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Evaluation of Bunch Length by Measuring Coherent Synchrotron Radiation with a Narrow-Band Detector at LEBRA

1
Laboratory for Electron Beam Research and Application, Nihon University, 7-24-1 Narashinodai, Funabashi 274-8501, Japan
2
Research Institute of Instrumentation Frontier, National Institute of Advanced Industrial Science and Technology, 1-1-1 Umezono, Tsukuba, Ibaraki 305-8568, Japan
*
Author to whom correspondence should be addressed.
Condens. Matter 2020, 5(2), 34; https://doi.org/10.3390/condmat5020034
Received: 7 April 2020 / Revised: 28 April 2020 / Accepted: 7 May 2020 / Published: 9 May 2020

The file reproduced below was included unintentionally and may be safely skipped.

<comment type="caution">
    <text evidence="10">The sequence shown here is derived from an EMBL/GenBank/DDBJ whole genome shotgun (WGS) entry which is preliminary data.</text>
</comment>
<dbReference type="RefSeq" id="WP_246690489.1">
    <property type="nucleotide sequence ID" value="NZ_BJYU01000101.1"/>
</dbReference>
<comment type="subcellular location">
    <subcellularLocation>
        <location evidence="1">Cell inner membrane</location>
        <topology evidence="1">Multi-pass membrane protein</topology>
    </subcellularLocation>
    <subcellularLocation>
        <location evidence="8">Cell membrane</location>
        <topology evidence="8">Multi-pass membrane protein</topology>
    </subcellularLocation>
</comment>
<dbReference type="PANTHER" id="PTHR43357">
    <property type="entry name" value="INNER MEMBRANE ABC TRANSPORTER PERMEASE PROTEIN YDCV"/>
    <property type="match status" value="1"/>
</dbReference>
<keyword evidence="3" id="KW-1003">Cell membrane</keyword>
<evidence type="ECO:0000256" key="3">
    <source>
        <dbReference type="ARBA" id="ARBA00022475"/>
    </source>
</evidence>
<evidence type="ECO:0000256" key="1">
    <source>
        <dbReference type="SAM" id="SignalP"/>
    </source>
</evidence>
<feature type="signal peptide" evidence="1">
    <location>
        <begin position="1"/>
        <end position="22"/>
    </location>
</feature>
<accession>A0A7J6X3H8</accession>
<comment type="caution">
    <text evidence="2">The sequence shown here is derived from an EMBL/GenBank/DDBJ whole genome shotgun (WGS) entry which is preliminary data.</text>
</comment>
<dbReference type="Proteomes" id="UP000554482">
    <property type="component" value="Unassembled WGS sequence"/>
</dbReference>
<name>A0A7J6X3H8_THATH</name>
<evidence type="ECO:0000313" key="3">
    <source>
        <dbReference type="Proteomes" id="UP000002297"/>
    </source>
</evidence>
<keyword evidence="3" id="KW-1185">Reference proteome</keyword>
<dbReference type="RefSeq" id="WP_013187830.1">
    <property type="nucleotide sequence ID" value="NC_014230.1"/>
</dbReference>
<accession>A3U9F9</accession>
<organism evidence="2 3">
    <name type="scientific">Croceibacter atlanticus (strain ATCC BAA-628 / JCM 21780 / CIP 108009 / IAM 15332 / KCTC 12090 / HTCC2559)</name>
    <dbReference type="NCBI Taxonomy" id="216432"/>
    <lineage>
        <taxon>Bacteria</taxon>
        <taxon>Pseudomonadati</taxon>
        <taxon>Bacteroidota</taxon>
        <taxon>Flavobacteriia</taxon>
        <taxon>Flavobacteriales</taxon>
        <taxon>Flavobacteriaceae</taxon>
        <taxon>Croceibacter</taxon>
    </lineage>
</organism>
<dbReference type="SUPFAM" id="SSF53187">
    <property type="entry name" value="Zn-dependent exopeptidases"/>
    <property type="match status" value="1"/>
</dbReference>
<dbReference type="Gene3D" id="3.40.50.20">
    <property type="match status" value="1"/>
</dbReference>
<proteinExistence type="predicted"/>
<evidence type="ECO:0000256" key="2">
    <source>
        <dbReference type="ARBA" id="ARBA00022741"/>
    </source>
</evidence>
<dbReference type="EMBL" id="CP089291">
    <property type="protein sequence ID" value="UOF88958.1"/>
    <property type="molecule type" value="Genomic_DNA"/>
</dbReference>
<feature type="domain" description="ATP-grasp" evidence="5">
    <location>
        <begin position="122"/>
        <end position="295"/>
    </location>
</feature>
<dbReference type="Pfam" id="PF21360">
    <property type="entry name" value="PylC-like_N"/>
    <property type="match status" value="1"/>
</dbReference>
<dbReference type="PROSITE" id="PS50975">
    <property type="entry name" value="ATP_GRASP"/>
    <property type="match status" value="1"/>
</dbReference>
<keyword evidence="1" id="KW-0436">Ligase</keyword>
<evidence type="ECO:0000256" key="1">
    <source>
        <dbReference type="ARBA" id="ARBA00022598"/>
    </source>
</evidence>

Abstract

This study presents a novel technology to measure electron bunch length with a high time resolution by measuring coherent synchrotron radiation using a narrow-band detector at Laboratory for Electron Beam Research and Application (LEBRA)—an S-band linear accelerator facility for free-electron lasers. The form factor was observed to decrease exponentially with charge—in concordance with the relationship between the intensity of the coherent synchrotron radiation and the magnitude of electron bunch charge—in the region in which the effect of electron bunch charge on bunch length is negligible. The calculated root-mean-square bunch length was observed to agree well with the value determined from the spectral shape obtained. The aforementioned results are expected to be useful in real-time observation of small changes in electron bunches in advanced accelerators.